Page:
D2uble Penalty

D2uble Penalty
Christian refugees in Europe face “double penalty”, experts say “Belief-based intolerance and discrimination of refugees is a pan-European problem”, Christian organisations said during a hearing at the European Parliament.  On Wednesday 31st May, the European Evangelical Alliance (EEA) organised a hearing in the European Parliament: “D2uble Penalty: Refugees and freedom of religion or belief”. The event was promoted by The Refugee Campaign and co-hosted by MEPs (Members of the European Parliament) Branislav Škripek  and Lars Adaktusson. 50 participants attended the hearing session, included some MEPs and their office. “This was the occasion to raise awareness on the double penalty refugees from religious minorities experience when arriving in Europe: harassment and persecution in camps after fleeing violence in their home country”, the organisers explained. The hearing also was useful to discuss policy challenges and recommendations.   “A PAN-EUROPEAN PROBLEM” In addition to the reports introduced by Open Doors and Christian Solidarity Worldwide, several other research papers were briefly presented. These resources could serve well while drafting further policy recommendations. From the various interventions it became clear that “religion or belief-based intolerance and discrimination of refugees is a pan-European problem. That’s why it is important to share materials and ideas that could be applied in all EU Member States. Some great suggestions were made that will need further attention.” During the hearing, it was said that “it is good to realise that refugees bring their own culture and that, as a result, reception centres and refugee camps are microcosms of their own. This should be taken into account by officials responsible for managing camps and accommodation centres.” “Introducing refugees to their host culture should start as soon as possible. A YouTube animation film and related posters shared by Stichting Gave were interesting examples of such efforts.” Although from a manageability perspective, the focus of camp authorities will be on the majority, “the religious minorities in the camp need empowerment eg by a supportive environment from local faith communities.”   “THERE IS A LOT TO BE DONE IN TERMS OF EDUCATION” The ‘Gave’ Foundation and Howard Stern from the International Christian Consulate both underlined the need to strengthen training of officials, security staff and accommodation managers on human rights and religious freedom. This also applies to lawyers supporting asylum seekers, especially lawyers dealing with applications from converts. “Training should not be limited to physical get-togethers. There are great opportunities for online training as well”, which was underlined extensively in the afternoon workshop. The ‘Gave’ Foundation (NL) and The Open University (UK) shared initial ideas which could lay the foundation for a high-impact educational initiatives, some of which already exist, which we could all benefit from. A critical need appeared for education programmes for refugees and host communities on cultural awareness and European values of non-discrimination, religious tolerance and democracy.   THE ROLE OF CHURCHES “Church communities have shown that they can be resources of moral support for asylum seekers”, it was said. Training in asylum issues and procedures as well as on reporting potential problems in camps to the right authority would bolster both individual support and reporting on behalf of asylum seekers. Other suggestions made were:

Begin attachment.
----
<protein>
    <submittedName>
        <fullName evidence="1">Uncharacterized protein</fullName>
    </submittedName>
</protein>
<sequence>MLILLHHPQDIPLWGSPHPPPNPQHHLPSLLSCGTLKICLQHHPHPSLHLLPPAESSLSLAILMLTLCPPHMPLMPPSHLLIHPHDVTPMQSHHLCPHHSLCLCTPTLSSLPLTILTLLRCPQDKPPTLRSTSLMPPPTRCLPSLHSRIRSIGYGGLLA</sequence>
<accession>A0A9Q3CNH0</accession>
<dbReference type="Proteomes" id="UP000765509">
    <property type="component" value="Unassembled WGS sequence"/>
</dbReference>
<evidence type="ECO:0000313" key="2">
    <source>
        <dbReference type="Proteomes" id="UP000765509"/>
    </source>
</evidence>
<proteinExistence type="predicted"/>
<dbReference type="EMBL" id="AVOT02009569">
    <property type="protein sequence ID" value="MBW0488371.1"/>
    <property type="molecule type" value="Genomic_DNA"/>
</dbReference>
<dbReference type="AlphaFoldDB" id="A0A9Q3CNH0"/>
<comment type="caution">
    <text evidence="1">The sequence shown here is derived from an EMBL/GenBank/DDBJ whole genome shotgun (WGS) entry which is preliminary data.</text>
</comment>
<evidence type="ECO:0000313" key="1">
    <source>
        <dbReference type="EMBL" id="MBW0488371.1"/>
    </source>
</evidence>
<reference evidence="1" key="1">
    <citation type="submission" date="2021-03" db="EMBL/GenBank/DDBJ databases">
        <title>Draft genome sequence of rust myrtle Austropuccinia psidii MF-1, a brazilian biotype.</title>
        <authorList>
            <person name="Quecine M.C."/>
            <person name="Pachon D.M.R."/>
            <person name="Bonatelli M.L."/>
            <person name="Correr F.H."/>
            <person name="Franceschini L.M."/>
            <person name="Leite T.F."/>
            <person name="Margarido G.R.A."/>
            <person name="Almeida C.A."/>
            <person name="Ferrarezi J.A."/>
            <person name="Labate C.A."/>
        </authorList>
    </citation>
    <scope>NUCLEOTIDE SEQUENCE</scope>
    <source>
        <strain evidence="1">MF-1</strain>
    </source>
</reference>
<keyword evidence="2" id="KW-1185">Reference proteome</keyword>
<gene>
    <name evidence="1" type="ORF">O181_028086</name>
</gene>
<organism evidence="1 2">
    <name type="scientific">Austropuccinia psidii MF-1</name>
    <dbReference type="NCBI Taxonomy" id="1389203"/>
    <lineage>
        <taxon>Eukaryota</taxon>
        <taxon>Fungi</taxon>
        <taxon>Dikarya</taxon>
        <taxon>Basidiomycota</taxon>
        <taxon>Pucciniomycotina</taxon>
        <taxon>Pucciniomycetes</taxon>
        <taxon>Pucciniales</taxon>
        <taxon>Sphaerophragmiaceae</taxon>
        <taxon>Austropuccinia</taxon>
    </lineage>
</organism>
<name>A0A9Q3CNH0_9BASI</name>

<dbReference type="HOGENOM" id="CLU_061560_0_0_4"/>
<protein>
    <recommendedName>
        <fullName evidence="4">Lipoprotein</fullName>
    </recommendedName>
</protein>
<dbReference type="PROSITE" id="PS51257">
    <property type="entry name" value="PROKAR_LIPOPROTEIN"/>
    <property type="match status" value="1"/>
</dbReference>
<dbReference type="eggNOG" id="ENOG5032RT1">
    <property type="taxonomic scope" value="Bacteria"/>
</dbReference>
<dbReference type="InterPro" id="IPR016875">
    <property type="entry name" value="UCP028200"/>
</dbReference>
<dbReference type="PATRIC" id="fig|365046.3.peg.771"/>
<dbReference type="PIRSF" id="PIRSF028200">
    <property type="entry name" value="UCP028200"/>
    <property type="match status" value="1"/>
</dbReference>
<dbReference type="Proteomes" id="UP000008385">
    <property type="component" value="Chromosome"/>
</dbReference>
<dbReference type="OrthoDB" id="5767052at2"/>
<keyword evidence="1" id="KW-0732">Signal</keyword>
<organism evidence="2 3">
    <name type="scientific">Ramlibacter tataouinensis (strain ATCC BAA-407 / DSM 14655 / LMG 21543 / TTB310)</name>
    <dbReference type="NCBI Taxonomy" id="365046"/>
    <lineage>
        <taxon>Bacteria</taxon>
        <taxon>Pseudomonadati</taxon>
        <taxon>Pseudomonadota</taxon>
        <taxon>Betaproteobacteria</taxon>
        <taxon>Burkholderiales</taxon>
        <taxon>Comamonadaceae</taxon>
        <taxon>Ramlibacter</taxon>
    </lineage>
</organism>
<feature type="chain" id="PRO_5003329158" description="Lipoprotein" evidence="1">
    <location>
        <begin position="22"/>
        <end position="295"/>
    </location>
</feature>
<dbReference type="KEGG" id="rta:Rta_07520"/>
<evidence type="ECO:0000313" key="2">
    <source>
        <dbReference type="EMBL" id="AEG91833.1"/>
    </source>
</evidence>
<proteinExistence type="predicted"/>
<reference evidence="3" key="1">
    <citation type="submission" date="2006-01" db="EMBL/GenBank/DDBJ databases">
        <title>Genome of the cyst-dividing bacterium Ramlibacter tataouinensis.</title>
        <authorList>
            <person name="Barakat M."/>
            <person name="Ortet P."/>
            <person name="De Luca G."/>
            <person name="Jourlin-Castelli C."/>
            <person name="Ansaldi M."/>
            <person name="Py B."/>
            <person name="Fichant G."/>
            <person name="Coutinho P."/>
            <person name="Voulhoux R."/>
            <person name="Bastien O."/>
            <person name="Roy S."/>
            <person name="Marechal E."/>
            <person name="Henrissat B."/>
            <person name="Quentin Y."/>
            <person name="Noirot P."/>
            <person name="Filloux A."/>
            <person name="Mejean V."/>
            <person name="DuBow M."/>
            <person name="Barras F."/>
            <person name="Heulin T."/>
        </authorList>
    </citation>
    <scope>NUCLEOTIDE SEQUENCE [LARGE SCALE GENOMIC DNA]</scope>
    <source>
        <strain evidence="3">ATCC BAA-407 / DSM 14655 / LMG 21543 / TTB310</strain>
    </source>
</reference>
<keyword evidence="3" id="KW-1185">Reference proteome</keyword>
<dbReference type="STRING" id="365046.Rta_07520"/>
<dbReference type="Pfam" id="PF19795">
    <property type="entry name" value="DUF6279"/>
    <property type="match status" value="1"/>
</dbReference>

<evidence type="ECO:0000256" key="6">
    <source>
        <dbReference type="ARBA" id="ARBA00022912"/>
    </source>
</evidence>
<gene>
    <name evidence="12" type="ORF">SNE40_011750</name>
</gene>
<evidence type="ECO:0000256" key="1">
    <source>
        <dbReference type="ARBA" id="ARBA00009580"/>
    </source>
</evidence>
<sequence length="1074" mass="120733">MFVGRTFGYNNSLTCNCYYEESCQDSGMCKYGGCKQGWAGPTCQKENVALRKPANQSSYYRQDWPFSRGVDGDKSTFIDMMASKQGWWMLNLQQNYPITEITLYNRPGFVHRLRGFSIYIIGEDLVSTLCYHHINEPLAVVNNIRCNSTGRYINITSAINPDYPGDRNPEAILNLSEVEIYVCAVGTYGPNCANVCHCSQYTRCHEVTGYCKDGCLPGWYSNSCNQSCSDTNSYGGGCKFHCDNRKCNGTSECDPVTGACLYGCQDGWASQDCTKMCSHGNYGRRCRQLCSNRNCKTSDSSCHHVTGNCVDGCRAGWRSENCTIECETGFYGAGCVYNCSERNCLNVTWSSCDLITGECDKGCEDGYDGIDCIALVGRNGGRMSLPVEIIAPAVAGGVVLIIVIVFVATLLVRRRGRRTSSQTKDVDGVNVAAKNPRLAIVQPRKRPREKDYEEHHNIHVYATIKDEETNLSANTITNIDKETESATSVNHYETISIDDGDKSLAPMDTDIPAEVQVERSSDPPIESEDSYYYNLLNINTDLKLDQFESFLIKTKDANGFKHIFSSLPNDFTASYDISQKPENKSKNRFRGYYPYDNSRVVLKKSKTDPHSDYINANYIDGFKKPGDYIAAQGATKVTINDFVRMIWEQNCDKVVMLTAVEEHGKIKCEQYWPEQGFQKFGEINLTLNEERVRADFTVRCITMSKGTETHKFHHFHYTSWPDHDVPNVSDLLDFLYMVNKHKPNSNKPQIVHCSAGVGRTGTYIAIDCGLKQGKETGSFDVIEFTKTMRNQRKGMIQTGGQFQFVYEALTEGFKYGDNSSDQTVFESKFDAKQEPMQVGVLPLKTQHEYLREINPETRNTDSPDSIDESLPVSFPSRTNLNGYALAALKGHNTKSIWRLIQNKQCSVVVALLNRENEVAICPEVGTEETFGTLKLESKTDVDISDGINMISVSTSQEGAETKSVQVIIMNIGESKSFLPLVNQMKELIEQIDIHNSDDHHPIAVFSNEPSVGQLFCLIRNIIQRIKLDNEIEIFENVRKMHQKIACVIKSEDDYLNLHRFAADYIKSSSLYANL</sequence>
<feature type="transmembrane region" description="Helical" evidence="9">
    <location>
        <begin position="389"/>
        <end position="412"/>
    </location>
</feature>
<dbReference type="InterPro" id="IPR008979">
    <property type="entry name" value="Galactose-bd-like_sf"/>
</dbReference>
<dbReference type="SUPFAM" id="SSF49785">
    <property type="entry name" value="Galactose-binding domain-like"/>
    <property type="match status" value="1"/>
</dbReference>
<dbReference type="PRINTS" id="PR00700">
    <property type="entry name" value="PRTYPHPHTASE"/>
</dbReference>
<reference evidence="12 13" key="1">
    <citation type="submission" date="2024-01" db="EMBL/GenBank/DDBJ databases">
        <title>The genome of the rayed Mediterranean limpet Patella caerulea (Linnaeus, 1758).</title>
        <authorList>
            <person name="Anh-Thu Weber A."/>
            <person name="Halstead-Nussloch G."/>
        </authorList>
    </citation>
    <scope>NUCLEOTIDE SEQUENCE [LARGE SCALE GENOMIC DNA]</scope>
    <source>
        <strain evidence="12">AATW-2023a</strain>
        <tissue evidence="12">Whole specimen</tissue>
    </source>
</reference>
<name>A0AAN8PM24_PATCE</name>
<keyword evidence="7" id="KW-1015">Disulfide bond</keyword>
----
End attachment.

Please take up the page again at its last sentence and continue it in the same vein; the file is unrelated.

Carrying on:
• Create a list of MPs/MEPs with refugee accommodation facilities in their constituency
  • Revise UNHCR vulnerability criteria to reflect the situation of individuals under pressure for their religion or belief
  • Tackle the issue of translators’ and interpreters’ integrity regarding religion, ethnicity and language
  • Work with accommodation authorities to better identify and protect converts amongst refugees
  • Document and counter the rise of violence during Ramadan, and more generally prevent the implementation of shari’a law within refugee camps
  • Work together on reforming the asylum claim system with guidelines, best practices and common materials: for example guidelines for conversion assessment in asylum claims, provision of training materials (more information will follow)
  • The necessity to link organisations on the ground with advocacy organisations and academia
  • Conduct a thorough European-wide research on cases of harassment/persecution of religious minorities in camps – Invest in interfaith dialogue
  • Explore opportunities to get the Fundamental Rights Agency involved in addressing violations of freedom of conscience and religion of refugees.
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